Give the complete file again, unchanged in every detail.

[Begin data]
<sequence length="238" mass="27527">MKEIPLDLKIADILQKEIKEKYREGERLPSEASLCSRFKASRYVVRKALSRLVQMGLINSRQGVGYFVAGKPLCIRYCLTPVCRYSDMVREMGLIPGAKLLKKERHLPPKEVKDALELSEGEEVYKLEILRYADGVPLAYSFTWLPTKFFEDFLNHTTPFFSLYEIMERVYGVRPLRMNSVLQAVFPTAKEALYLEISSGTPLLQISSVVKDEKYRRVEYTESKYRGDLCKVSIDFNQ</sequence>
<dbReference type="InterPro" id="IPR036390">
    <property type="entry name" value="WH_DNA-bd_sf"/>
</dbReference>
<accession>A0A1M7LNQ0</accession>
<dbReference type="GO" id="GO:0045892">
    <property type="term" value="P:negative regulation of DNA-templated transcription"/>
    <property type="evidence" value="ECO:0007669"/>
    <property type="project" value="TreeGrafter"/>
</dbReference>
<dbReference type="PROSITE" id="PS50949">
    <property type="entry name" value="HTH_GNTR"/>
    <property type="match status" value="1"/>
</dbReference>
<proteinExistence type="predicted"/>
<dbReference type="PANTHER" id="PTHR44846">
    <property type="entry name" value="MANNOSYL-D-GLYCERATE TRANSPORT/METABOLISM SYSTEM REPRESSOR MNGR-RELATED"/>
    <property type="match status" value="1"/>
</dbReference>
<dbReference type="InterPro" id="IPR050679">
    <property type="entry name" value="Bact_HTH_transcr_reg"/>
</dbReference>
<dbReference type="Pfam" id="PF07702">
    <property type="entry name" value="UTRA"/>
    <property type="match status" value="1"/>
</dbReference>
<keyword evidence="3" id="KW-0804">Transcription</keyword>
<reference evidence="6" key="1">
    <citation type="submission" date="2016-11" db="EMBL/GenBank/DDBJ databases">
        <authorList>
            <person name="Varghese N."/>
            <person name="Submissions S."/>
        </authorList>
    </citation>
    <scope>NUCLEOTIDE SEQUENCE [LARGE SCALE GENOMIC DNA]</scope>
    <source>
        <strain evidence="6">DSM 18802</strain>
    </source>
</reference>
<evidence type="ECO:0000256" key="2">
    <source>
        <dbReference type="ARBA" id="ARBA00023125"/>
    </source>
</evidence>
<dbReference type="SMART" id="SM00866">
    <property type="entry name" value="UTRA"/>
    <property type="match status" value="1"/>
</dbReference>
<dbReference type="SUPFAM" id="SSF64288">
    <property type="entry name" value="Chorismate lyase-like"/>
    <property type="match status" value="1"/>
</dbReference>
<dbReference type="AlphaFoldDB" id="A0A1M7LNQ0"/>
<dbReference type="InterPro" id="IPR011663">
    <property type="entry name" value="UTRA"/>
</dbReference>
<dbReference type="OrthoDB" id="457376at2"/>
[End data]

<sequence length="238" mass="27527">MKEIPLDLKIADILQKEIKEKYREGERLPSEASLCSRFKASRYVVRKALSRLVQMGLINSRQGVGYFVAGKPLCIRYCLTPVCRYSDMVREMGLIPGAKLLKKERHLPPKEVKDALELSEGEEVYKLEILRYADGVPLAYSFTWLPTKFFEDFLNHTTPFFSLYEIMERVYGVRPLRMNSVLQAVFPTAKEALYLEISSGTPLLQISSVVKDEKYRRVEYTESKYRGDLCKVSIDFNQ</sequence>
<dbReference type="InterPro" id="IPR036390">
    <property type="entry name" value="WH_DNA-bd_sf"/>
</dbReference>
<accession>A0A1M7LNQ0</accession>
<dbReference type="GO" id="GO:0045892">
    <property type="term" value="P:negative regulation of DNA-templated transcription"/>
    <property type="evidence" value="ECO:0007669"/>
    <property type="project" value="TreeGrafter"/>
</dbReference>
<dbReference type="PROSITE" id="PS50949">
    <property type="entry name" value="HTH_GNTR"/>
    <property type="match status" value="1"/>
</dbReference>
<proteinExistence type="predicted"/>
<dbReference type="PANTHER" id="PTHR44846">
    <property type="entry name" value="MANNOSYL-D-GLYCERATE TRANSPORT/METABOLISM SYSTEM REPRESSOR MNGR-RELATED"/>
    <property type="match status" value="1"/>
</dbReference>
<dbReference type="InterPro" id="IPR050679">
    <property type="entry name" value="Bact_HTH_transcr_reg"/>
</dbReference>
<dbReference type="Pfam" id="PF07702">
    <property type="entry name" value="UTRA"/>
    <property type="match status" value="1"/>
</dbReference>
<keyword evidence="3" id="KW-0804">Transcription</keyword>
<reference evidence="6" key="1">
    <citation type="submission" date="2016-11" db="EMBL/GenBank/DDBJ databases">
        <authorList>
            <person name="Varghese N."/>
            <person name="Submissions S."/>
        </authorList>
    </citation>
    <scope>NUCLEOTIDE SEQUENCE [LARGE SCALE GENOMIC DNA]</scope>
    <source>
        <strain evidence="6">DSM 18802</strain>
    </source>
</reference>
<evidence type="ECO:0000256" key="2">
    <source>
        <dbReference type="ARBA" id="ARBA00023125"/>
    </source>
</evidence>
<dbReference type="SMART" id="SM00866">
    <property type="entry name" value="UTRA"/>
    <property type="match status" value="1"/>
</dbReference>
<dbReference type="SUPFAM" id="SSF64288">
    <property type="entry name" value="Chorismate lyase-like"/>
    <property type="match status" value="1"/>
</dbReference>
<dbReference type="AlphaFoldDB" id="A0A1M7LNQ0"/>
<dbReference type="InterPro" id="IPR011663">
    <property type="entry name" value="UTRA"/>
</dbReference>
<dbReference type="OrthoDB" id="457376at2"/>